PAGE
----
The science of behaviour change

"I love your newsletters Anneli. They are short and to the point and contain great insights for how to deal with my team of senior managers. One question: How do I transform these insights into new behaviours?"

Great question dear reader (you know who you are! J). The short answer is coaching… call me biased but that’s a big part of my work and there is a good reason that people hire coaches. People often know what they need to do but just don’t do it! A coach can work with the client to fatten awareness of what’s preventing them from achieving their result and build in support structures and accountability mechanisms to support real behaviour change. And most importantly coaching is tailored to your individual needs, and is not a one-size-fits-all approach to change.

But if coaching is not an option for you (yet J), then the answer lies in the latest research in neuroscience.

How to rewire your brain for a new habit

Let’s say you read the article   where I introduced the Meaning-Motivation cycle. You decide you want to stop judging your colleague Simon so harshly (which is driving your frustrated and snappy behaviour toward him) and instead you want to give him the benefit of the doubt and approach his behaviour with curiosity instead. How do you do it?

Here’s the formula to rewire your current habit:

  1. Decide – Be clear on why you want the change. Build commitment and clarity on the impact of the change. If it’s not really important to you it won’t happen. 

    A better relationship with Simon will result in greater engagement. If you continue your current behaviour you will drive him away and lose a great talent.

  2. Pause – Habitual responses happen on autopilot. The way to short circuit a habit is to create a space between the stimulus and the response. 

    When you feel yourself getting frustrated at Simon, take a moment and breathe. This gives your brain time to refocus on what’s important and stops the old habit from driving your old response.

  3. Refocus – Shift your attention to your new behaviour. 

    Become curious about Simon’s situation. What else could be going on for him to cause that behaviour? What would be different if you offered compassion and support rather than judgement and frustration? Just this change in attitude will pave the way for a change in your behavioural response.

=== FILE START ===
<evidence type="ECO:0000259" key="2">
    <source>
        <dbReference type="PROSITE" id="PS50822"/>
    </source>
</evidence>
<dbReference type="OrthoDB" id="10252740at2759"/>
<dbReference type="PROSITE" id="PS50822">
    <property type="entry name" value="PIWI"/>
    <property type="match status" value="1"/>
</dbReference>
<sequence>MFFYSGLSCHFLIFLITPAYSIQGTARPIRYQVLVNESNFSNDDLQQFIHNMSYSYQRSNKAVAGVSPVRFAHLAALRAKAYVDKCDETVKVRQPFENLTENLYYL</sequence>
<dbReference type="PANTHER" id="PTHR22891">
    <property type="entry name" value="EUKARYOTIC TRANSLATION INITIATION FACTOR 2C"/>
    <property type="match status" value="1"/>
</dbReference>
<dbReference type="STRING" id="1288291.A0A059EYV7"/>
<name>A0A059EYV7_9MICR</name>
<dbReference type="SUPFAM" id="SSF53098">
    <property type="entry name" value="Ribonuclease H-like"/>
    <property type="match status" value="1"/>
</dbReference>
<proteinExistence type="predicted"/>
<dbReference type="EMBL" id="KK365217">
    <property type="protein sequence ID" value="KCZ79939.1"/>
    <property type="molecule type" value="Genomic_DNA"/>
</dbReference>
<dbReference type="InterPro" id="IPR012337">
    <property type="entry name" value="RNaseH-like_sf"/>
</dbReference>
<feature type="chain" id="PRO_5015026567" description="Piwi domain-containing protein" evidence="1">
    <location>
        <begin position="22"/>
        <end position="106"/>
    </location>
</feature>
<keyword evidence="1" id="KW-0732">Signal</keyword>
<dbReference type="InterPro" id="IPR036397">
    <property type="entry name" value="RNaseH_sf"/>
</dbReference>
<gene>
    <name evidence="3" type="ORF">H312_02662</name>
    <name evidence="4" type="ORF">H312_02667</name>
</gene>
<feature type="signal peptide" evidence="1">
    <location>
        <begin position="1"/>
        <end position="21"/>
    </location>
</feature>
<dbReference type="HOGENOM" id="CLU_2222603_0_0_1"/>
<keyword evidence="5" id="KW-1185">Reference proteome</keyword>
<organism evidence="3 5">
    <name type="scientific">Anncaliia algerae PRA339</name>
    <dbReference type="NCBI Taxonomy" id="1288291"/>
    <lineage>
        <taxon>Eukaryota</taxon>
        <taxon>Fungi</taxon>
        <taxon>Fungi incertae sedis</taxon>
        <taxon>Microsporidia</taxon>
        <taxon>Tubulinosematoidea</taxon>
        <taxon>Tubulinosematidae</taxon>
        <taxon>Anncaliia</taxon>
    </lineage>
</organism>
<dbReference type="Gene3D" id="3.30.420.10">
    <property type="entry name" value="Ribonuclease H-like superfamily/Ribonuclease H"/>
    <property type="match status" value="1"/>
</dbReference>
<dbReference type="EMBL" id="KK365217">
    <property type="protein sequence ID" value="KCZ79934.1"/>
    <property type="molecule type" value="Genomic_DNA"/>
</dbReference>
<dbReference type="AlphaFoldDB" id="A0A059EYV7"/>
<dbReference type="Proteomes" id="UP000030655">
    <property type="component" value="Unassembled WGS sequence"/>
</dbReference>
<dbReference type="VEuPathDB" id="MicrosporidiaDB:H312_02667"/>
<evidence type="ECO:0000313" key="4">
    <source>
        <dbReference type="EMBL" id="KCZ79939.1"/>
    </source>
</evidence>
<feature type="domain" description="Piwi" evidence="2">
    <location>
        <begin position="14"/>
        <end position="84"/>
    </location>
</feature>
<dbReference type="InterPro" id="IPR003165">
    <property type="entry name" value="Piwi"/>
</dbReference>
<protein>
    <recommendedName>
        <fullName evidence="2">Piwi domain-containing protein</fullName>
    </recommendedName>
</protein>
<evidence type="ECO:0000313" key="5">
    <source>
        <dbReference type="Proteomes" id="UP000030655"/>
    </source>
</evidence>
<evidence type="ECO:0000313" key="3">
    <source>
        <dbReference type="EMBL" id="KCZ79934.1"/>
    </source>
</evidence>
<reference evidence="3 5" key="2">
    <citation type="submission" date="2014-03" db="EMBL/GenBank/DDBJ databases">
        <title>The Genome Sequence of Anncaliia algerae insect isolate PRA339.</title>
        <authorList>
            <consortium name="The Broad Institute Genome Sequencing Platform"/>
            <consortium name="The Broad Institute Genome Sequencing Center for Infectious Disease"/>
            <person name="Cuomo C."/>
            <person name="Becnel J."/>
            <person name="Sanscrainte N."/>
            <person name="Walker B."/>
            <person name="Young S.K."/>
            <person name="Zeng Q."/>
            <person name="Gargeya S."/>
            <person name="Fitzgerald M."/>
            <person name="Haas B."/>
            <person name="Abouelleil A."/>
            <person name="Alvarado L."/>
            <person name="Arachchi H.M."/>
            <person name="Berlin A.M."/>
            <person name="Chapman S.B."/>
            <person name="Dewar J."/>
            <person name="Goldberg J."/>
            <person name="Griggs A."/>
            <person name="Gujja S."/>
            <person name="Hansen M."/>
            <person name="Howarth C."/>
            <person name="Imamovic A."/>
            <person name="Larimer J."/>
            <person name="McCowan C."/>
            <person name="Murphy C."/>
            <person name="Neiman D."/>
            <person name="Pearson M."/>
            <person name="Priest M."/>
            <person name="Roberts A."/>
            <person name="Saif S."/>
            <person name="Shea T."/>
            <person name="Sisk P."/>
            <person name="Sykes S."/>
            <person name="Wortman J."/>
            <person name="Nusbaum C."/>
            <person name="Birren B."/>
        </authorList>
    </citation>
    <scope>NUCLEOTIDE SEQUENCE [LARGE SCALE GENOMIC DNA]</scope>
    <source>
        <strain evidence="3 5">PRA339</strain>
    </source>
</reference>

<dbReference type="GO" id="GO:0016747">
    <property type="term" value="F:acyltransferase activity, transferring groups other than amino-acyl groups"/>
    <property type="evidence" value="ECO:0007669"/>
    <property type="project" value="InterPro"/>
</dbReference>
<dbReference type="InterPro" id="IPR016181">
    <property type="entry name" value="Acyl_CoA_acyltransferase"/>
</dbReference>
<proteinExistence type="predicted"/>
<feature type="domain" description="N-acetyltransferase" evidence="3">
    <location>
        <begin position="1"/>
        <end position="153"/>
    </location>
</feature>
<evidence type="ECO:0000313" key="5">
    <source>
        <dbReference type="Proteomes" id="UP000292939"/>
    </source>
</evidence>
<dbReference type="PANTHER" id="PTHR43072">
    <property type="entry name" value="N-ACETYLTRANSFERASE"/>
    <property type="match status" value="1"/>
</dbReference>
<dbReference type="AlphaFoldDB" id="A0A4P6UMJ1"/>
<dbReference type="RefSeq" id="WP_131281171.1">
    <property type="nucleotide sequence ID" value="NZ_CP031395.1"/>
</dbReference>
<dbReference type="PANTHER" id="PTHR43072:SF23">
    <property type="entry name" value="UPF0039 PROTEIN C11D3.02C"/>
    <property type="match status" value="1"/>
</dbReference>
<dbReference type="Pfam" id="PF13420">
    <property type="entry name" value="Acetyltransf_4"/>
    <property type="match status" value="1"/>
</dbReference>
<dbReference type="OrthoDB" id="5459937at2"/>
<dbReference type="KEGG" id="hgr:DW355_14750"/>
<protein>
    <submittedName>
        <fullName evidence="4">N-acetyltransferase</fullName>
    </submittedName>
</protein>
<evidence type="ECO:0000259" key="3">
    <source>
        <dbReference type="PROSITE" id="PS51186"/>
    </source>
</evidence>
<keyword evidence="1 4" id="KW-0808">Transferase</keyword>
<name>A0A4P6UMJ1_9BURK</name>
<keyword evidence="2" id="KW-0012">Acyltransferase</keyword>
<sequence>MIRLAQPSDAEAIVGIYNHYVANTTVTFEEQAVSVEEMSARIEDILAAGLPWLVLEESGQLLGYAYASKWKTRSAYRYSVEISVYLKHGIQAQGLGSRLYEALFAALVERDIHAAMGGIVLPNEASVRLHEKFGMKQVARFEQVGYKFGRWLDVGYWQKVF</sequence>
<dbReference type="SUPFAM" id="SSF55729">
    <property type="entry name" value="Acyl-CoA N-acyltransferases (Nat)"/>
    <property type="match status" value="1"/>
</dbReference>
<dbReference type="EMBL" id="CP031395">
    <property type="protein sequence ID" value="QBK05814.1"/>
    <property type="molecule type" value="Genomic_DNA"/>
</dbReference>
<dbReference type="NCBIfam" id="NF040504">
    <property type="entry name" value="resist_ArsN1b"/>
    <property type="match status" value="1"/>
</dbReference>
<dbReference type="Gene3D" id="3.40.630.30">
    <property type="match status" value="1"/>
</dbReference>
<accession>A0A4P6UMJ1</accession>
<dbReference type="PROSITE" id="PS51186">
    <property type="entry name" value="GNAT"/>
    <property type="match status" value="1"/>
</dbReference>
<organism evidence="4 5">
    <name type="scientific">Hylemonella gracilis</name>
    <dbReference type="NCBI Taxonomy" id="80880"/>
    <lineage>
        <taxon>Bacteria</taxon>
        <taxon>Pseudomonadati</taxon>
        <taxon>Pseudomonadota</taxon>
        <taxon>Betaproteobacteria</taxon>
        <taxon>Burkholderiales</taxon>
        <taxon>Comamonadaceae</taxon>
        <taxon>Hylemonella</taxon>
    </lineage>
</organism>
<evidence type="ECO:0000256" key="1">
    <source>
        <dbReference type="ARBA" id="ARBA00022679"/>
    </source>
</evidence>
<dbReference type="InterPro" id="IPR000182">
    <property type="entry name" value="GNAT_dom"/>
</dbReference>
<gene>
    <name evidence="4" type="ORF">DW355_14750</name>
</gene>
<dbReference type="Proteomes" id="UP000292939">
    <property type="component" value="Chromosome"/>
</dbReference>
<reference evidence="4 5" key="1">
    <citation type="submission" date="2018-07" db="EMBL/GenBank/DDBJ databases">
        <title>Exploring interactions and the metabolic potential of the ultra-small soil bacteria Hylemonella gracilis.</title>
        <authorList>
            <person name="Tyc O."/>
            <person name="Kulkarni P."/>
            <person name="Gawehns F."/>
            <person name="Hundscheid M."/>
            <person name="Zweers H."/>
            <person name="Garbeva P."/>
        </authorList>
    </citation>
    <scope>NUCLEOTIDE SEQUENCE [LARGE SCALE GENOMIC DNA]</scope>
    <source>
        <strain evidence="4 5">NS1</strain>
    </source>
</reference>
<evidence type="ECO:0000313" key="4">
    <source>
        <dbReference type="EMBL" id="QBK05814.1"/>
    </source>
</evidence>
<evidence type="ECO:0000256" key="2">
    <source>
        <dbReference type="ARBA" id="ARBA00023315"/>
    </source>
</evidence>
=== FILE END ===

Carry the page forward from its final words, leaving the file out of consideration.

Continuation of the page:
4. Repeat – Attention density is the term used by Dr Jeffrey Schwartz to explain the need for concentrated and repeated attention to the new behaviour. Once is not enough. For the new behaviour to become the new habit you must continue to consciously apply the cycle above until it becomes the new automatic response and replaces the old habit.

    Every time you interact with Simon, make a conscious effort to pause and reflect and refocus your attention to become curious. Do this every single time.

Practice makes permanent as far as the habit centre of the brain is concerned. Insight is not enough. Good intentions are not enough. Consistent and concentrated action is the key. Within time, it will become the new habit and you will no longer have to make a conscious effort.

We are what we repeatedly do. Excellence, then, is not an act, but a habit.
— Aristotle

Coaching tips:

  • What behaviours would you like to change at the moment?
  • How can you use the process above to achieve your goal?
  • What consistent and deliberate actions can you build into your daily schedule to keep your mind focused on your goal?
  • How can you make this action simple and enticing enough for you to actually do it?
  • What will be your evidence for success?
  • How will you celebrate your progress?

If you have any questions or comments on this article, please leave a comment on the blog and I’ll be sure to respond.